Good Business Intelligence (BI) projects start with good KPIs, and it's from that premise that Jane Griffin writes this article featured on Information Management. A “good” KPI is one that fulfills the needs of the organization, compares like data across the board, and provides essential insight for the progress of the organization with strategic objectives. Griffin lists a few definitions and qualities of good KPIs, starting with the seemingly simple statement that a good KPI must relate to organization performance:
The first characteristic of a good KPI is that it is relevant to the performance of the organization as a whole. Sounds pretty obvious, doesn't it? On the surface, it is. However, you'd be surprised at the political infighting that goes on when organizations try to achieve consensus on which KPIs are really important, simply because the management and workers in each business unit have different perspectives on what measures best define organizational success. For example, finance may define success as better financial-ratio or revenue- assurance numbers. Alternatively, marketing may define success as improved response to various promotions and better campaign management strategies. Neither view is wrong; they're just stovepiped.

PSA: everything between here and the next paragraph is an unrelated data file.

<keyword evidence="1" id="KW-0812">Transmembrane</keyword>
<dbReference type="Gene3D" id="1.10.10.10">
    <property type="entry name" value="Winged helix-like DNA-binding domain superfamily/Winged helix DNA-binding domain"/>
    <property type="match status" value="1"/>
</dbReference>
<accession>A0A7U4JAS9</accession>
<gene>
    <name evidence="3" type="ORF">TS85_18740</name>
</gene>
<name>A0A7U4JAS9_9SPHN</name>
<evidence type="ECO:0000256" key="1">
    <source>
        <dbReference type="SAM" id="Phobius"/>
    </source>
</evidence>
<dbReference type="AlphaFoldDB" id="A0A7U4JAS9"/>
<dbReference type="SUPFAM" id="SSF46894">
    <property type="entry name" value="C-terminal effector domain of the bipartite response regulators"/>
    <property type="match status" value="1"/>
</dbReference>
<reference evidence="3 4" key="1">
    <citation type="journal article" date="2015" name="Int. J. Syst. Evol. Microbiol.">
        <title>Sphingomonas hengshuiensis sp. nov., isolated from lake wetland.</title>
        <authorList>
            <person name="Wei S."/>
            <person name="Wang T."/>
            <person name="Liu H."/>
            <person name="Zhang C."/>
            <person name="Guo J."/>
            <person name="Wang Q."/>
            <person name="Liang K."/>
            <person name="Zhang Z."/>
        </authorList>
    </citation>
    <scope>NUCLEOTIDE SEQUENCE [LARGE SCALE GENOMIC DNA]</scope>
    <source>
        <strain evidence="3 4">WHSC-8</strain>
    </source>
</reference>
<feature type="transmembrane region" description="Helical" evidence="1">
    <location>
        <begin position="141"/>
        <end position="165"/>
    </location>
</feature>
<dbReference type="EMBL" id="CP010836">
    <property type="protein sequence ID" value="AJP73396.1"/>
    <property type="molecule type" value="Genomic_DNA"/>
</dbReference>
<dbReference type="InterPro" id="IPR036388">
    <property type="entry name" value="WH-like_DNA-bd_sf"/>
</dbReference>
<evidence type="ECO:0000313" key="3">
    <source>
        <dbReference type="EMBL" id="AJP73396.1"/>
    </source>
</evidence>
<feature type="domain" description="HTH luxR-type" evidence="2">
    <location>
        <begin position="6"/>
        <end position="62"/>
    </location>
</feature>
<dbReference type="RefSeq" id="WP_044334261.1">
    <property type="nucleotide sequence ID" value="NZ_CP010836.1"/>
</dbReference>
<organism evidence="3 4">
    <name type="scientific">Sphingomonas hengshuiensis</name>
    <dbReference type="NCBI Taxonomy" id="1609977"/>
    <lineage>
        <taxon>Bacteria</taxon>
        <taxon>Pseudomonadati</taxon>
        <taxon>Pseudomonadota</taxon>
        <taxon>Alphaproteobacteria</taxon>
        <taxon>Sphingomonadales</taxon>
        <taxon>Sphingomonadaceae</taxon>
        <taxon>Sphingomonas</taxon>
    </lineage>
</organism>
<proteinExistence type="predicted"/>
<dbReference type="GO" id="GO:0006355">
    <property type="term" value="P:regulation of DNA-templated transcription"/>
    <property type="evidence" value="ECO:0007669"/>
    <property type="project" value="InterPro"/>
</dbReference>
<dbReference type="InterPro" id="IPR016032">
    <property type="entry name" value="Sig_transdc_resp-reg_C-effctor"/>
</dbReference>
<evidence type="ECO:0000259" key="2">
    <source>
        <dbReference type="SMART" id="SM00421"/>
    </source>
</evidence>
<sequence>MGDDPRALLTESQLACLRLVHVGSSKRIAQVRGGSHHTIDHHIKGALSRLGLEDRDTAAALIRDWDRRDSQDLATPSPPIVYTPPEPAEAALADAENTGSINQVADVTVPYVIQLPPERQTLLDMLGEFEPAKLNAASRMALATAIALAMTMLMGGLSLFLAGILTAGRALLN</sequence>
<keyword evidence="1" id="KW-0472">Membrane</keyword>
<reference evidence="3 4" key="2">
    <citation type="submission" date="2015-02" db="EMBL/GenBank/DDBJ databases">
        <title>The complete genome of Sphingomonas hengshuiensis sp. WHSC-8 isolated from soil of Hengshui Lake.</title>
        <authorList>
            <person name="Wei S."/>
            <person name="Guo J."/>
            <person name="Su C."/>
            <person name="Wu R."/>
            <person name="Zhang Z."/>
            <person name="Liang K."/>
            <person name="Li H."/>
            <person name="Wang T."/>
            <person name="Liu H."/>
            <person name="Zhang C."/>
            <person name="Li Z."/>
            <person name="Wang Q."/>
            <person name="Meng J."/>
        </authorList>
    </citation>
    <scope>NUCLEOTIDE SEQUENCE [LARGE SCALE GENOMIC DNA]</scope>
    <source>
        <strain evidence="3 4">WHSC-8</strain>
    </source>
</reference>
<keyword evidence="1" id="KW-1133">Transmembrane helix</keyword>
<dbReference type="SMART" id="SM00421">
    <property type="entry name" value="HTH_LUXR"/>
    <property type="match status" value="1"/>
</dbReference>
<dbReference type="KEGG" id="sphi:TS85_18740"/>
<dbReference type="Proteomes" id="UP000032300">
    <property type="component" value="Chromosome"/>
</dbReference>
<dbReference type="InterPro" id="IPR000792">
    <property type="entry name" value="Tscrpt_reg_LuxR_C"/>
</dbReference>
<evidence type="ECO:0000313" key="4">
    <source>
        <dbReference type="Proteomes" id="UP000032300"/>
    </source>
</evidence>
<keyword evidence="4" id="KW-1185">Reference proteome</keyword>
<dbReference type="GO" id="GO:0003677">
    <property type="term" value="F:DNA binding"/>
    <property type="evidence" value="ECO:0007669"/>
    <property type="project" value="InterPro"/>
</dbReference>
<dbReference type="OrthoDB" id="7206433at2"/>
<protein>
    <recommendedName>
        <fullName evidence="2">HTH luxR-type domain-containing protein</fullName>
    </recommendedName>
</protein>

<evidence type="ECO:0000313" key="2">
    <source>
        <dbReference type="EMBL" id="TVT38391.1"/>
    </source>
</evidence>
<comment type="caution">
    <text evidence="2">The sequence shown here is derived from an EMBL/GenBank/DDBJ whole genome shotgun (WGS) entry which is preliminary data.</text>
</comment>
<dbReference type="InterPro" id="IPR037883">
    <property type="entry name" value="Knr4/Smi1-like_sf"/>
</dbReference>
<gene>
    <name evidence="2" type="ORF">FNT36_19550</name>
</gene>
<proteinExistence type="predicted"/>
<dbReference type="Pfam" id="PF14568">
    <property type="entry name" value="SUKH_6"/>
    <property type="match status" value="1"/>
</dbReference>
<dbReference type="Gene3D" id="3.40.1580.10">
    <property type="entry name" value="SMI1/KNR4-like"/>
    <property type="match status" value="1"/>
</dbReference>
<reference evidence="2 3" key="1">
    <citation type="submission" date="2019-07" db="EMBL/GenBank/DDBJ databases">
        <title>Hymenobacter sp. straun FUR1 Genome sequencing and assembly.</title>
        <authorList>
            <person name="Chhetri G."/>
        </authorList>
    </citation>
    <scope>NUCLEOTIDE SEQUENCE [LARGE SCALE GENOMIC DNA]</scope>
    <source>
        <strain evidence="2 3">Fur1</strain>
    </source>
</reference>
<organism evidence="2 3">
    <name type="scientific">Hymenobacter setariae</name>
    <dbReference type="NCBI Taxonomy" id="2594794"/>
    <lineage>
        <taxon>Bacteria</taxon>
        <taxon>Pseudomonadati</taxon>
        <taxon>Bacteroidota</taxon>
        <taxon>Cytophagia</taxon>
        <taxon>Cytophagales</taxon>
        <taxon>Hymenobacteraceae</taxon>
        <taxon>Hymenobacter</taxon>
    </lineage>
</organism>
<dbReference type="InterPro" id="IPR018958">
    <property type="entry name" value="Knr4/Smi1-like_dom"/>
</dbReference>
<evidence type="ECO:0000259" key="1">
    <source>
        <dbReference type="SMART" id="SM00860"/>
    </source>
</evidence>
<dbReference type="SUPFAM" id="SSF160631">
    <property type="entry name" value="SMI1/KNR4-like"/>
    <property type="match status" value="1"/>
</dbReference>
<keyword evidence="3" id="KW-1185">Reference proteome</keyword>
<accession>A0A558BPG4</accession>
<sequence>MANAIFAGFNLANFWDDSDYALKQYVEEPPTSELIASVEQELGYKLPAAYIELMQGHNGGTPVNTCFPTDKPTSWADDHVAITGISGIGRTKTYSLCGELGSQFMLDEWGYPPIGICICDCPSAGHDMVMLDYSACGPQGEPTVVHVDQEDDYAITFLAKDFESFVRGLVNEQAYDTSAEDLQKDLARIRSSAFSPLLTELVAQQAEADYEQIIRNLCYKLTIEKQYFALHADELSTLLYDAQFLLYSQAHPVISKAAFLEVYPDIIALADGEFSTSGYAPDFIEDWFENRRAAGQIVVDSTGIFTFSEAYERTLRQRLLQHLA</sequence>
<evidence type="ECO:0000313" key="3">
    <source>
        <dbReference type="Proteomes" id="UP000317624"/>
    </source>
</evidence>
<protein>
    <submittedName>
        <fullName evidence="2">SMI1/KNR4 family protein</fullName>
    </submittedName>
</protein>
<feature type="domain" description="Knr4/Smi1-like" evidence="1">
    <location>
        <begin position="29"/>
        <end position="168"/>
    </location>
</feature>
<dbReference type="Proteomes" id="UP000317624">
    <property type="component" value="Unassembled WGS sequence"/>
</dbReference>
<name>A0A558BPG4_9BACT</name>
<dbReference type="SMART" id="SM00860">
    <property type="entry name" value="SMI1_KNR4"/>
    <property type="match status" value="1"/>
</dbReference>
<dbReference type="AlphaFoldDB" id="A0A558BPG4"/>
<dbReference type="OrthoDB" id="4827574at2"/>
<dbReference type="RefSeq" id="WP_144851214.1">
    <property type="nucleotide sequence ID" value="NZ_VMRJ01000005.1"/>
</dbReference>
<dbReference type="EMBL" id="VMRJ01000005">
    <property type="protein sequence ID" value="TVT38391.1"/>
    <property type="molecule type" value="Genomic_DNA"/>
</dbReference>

KPIs that truly have a positive impact are those that provide a “benchmark by which you can judge the performance of the entire business,” according to Griffin. In short, does the KPI align to a measurement of success or failure for the entire organization's goals and objectives? If not, you probably don't have a good KPI to work with. Along with this characteristic is that of interrelatedness: relevant KPIs are not isolated, but have many touchpoints between executive management targets, enterprise business processes, internal and external parties and Other KPIs. This interrelatedness, Griffin explains, is an important quality of KPIs; it allows them to more accurately show the impact and status of efforts within the organization. Griffin finishes by stating that defining KPIs isn't rocket science: it's a matter of knowing what information is important, which information is going to help your organization succeed, and how to make sure those KPIs are the ones that are used.